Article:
The Environmental Protection Agency (EPA) has been busy over the past few months, raising fuel economy standards over the coming years, revamping vehicle emissions standards, questioning the United States Post Office’s decision to stick mostly with ICE-powered mail carriers, and reinstating California’s rights to regulate its own emissions standards. However, the EPA is now finding itself in the middle of a court battle as 16 U.S. states and a variety of corn and soybean growers associations are challenging the new EPA standards on emissions, according to Reuters.
On the same token, the Alliance for Automotive Innovation – a lobby group that represents Ford and most all major automakers – has thrown its support behind the new EPA standards, saying that they “will challenge the industry” but also provide automakers with “critically important flexibilities” while it added that those same companies want to ensure that “critical regulatory provisions supporting electric vehicle technology are maintained.”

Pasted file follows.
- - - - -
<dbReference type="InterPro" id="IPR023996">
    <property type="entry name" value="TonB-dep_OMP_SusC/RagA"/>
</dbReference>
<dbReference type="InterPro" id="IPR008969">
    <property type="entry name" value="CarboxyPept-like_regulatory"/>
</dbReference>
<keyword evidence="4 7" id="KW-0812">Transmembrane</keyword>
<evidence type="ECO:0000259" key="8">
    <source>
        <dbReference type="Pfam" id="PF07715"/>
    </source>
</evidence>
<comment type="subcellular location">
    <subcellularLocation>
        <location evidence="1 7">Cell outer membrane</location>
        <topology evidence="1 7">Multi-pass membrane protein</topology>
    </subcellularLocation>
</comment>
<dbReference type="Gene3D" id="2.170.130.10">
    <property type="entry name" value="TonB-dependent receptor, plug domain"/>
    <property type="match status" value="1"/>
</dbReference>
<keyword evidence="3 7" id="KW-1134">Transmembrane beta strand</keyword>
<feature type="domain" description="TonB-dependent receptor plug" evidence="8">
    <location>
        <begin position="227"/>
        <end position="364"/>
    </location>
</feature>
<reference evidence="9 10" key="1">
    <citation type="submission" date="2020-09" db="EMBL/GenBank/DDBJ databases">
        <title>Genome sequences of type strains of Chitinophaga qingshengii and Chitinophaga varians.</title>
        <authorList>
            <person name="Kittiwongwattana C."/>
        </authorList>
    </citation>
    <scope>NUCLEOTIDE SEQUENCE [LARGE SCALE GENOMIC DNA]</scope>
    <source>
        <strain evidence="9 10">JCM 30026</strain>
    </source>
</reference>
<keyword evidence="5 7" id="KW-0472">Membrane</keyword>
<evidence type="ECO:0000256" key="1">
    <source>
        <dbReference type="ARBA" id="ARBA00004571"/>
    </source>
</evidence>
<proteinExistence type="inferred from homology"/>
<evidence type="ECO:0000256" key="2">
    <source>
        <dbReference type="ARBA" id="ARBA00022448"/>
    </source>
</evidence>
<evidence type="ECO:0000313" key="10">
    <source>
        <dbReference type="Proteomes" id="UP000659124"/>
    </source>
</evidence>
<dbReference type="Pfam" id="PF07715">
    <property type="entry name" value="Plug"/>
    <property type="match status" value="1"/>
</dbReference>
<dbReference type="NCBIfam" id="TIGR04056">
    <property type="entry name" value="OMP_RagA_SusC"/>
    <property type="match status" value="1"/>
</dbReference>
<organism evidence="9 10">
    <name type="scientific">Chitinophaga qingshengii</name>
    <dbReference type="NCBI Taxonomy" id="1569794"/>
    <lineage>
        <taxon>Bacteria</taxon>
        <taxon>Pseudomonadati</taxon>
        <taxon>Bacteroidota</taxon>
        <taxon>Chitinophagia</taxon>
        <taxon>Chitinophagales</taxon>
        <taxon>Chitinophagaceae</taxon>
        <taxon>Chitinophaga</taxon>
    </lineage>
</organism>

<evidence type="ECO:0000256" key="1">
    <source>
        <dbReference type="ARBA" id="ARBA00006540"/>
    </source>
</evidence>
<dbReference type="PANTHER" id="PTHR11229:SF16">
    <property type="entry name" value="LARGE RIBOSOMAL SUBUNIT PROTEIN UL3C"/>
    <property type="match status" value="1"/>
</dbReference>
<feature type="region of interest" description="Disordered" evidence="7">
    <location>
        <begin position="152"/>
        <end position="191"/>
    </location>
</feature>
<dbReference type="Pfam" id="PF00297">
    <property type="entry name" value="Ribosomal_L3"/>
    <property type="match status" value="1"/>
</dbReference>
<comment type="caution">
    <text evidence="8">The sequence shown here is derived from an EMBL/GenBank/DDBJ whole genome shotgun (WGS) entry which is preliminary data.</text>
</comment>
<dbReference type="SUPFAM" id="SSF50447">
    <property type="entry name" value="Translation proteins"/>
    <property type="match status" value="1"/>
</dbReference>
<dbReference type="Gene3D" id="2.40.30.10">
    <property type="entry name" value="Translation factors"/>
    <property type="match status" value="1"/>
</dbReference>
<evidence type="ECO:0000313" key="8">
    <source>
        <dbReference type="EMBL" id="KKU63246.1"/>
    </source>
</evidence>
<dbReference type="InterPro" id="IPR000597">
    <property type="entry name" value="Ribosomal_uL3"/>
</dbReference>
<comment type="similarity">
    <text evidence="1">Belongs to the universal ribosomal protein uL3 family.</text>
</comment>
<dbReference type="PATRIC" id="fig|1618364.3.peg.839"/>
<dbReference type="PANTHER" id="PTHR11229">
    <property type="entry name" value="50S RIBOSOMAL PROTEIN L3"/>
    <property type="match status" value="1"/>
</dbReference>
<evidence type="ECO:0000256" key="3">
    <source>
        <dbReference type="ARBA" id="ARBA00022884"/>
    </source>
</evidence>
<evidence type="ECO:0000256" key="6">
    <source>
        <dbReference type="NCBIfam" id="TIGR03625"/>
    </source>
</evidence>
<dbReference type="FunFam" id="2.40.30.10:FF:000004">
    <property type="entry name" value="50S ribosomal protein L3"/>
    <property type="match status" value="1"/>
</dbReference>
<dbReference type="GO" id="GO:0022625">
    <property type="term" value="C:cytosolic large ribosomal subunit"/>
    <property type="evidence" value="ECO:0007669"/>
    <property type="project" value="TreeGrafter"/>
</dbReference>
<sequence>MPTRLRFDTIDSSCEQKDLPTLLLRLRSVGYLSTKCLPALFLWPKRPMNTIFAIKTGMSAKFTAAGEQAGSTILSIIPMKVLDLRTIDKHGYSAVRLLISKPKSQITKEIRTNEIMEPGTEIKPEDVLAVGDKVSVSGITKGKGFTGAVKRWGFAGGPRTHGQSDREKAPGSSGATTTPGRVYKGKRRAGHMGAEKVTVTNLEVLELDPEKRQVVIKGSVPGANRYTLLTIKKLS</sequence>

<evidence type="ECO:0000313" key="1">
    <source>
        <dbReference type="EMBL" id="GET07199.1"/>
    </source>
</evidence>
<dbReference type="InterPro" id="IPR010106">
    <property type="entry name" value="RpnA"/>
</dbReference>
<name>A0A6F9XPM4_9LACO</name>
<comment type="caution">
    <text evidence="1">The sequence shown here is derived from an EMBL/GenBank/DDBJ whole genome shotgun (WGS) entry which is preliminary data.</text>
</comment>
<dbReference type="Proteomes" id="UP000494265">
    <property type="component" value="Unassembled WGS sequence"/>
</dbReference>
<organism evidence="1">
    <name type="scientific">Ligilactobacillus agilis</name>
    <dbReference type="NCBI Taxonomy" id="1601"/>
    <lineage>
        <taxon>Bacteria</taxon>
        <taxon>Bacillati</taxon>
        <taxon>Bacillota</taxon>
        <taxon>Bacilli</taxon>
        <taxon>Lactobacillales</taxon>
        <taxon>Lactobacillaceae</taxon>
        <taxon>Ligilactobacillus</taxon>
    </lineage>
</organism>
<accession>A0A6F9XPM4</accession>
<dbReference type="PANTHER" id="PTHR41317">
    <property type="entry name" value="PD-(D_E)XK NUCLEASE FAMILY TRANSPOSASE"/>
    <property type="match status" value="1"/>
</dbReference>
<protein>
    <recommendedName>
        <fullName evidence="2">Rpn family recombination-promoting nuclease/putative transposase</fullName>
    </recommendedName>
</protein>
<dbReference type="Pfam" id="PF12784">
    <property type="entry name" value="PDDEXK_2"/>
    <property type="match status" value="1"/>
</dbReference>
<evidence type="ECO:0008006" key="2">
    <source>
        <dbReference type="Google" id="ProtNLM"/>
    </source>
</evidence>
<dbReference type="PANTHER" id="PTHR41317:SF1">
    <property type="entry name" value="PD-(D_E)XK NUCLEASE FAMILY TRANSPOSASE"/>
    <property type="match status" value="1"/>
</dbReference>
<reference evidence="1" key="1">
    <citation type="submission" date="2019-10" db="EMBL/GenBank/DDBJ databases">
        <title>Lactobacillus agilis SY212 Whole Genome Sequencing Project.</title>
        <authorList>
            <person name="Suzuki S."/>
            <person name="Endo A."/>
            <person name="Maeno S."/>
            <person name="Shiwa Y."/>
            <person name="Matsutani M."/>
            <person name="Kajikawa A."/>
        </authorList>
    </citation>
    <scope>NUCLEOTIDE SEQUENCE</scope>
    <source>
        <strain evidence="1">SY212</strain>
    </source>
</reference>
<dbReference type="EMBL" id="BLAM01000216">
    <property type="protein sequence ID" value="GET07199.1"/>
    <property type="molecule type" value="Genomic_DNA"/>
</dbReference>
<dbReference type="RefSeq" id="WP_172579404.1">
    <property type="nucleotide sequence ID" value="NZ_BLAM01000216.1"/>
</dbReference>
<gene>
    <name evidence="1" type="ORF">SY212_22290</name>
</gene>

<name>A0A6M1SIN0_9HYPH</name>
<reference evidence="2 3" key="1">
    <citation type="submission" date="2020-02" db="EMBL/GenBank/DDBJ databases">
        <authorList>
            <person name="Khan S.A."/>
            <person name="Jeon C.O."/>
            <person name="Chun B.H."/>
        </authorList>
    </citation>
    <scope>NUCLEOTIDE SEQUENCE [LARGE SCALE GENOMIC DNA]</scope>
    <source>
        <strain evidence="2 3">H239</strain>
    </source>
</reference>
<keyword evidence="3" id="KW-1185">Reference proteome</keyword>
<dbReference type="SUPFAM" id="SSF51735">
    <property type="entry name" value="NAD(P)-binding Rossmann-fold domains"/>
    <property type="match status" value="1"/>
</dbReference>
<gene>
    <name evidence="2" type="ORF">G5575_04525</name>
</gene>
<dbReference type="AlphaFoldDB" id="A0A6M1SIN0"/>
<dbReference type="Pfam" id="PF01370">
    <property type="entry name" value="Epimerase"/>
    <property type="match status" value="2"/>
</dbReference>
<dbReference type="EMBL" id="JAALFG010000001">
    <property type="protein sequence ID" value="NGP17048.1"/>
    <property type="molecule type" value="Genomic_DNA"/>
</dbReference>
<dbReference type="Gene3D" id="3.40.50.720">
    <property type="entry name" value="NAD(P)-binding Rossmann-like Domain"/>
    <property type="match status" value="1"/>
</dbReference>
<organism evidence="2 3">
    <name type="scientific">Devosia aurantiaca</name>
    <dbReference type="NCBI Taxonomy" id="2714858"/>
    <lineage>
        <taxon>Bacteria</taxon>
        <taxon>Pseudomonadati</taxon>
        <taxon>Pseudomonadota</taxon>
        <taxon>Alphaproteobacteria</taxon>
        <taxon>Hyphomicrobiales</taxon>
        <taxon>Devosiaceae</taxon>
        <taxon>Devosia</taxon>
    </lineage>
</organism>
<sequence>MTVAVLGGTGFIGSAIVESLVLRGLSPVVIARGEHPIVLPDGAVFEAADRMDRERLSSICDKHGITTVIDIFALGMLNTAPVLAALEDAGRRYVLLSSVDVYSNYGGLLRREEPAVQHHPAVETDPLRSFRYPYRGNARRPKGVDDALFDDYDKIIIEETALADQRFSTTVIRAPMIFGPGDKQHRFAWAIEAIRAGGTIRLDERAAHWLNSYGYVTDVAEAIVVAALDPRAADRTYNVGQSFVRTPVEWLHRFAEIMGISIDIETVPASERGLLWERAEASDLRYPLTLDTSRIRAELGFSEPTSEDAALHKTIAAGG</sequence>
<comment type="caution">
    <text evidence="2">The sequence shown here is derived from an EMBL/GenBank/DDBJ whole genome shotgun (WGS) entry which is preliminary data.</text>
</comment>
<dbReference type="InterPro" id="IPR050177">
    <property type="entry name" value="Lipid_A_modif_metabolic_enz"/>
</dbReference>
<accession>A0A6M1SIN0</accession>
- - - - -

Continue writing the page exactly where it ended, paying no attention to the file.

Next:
Opponents of the new rules argue that it “effectively mandates the production and sale of electric cars rather than cars powered by internal combustion engines.” Currently, the new regulations are set to take effect in September and require a 28.3 percent reduction in emissions by 2026. Additionally, the U.S. National Highway Traffic Safety Administration (NHTSA) recently announced that it has agreed to reinstate stiffer fuel-efficiency penalties that have been delayed since early last year.
Previously, the Alliance for Automotive Innovation has supported additional measures that would speed up America’s transition to electric vehicles, including calling for the addition of a large number of public EV chargers across the country beyond the $7.5 billion investment in infrastructure proposed by the Infrastructure Investment and Jobs Act (Infrastructure Bill).